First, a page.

Web firms to be forced to reveal terror suspects’ computer trails: Paedophiles also targeted as police get new powers
- Detectives will have the power to force internet companies to hand over details under new laws
- Home Secretary Theresa May said the move would boost national security
- But she said Nick Clegg was still blocking her from taking further steps on the grounds of civil liberties
Detectives investigating suspected terrorists and paedophiles will have the power to force internet companies to hand over details of computer-users under new laws being introduced by Home Secretary Theresa May.
The move is the latest round in a power battle between Mrs May and Deputy Prime Minister Nick Clegg over the so-called ‘snoopers’ charter’, which would greatly increase the power of the police and intelligence services to monitor communications between suspects.
Last night, Mrs May said the move would boost national security, but complained that Mr Clegg was still blocking her from taking further vital steps on the grounds of civil liberties.
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Power battle: Home Secretary Theresa May has clashed with Nick Clegg over the so-called ‘snooper’s charter’
But the Lib Dems hit back, saying there was ‘no chance’ of any ‘illiberal’ measures being allowed on to the statute book.
Under the Home Secretary’s plans, to be included in the Anti-Terrorism and Security Bill, internet service providers will be obliged to help police and MI5 track suspicious individuals by retaining information that helps them match Internet Protocol (IP) addresses to individual users.
IP addresses are numbers that identify each device connected to the internet. If police seize a computer that has been shared between individuals, they will be able to demand the information that will single out the key suspects. It will also allow them to track anyone using websites showing child-abuse images.
But despite Mrs May’s lobbying, police still cannot demand that internet companies tell them which websites were being viewed by suspects.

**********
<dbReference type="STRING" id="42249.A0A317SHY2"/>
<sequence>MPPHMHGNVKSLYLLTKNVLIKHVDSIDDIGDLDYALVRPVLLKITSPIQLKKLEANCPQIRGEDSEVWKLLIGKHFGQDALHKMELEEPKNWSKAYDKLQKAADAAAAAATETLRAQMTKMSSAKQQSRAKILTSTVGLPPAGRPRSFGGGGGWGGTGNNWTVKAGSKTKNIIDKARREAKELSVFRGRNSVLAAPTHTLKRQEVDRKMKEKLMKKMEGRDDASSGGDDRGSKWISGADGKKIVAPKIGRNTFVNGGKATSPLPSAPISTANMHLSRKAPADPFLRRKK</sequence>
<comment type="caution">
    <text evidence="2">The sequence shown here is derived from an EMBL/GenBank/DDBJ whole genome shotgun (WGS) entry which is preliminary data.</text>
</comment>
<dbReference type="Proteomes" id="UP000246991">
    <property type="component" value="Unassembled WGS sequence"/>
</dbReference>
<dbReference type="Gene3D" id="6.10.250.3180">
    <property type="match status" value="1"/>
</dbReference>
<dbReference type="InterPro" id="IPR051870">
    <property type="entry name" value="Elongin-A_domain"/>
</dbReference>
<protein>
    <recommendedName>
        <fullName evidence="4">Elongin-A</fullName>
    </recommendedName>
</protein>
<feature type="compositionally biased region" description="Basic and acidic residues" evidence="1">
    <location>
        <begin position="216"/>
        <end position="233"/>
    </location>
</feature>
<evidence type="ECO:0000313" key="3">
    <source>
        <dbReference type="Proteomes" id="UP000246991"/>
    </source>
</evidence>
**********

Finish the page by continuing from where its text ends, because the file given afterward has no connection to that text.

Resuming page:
The move comes just days after Assistant Commissioner Mark Rowley, Scotland Yard’s head of counter-terrorism, said the ‘massively stretched’ police were forced to rely on old-fashioned methods such as following suspects because the targets were finding it easier to evade electronic monitoring.
Mrs May said: ‘Loss of the capabilities on which we have always relied is the great danger we face. The Bill provides the opportunity to resolve the very real problems that exist around IP resolution and is a step in the right direction towards bridging the overall communications data capability gap. But I believe we need to make further changes to the law.
‘It is a matter of national security and we must keep on making the case for the Communications Data Bill until we get the changes we need.’
Internet giants were asked at a Downing Street summit last month to hand over the personal details of extremists they catch posting offensive material online, such as beheading videos
An aide to Mr Clegg said he supported the move on IP addresses, but continued to oppose plans to allow the security services to access records of every website visited by targets and who they communicate with on social media sites.
The aide also accused Mrs May of previously making ‘deeply misleading’ claims that the Lib Dems had ‘put children’s lives at risk’ by blocking the ‘snoopers’ charter’.
A Lib Dem spokesman said: ‘It is good news that the Home Office has finally got round to producing proposals on this after being repeatedly asked by Nick Clegg. These can now be agreed and acted on in the upcoming Bill.
‘This is exactly the kind of thing we need to take action on, rather than proposing an unnecessary, unworkable and disproportionate snoopers’ charter. There is absolutely no chance of that illiberal Bill coming back under the Coalition Government – it’s dead and buried.’
As The Mail on Sunday disclosed, internet giants were asked at a Downing Street summit last month to hand over the personal details – including IP addresses – of extremists they catch posting offensive material online, such as beheading videos.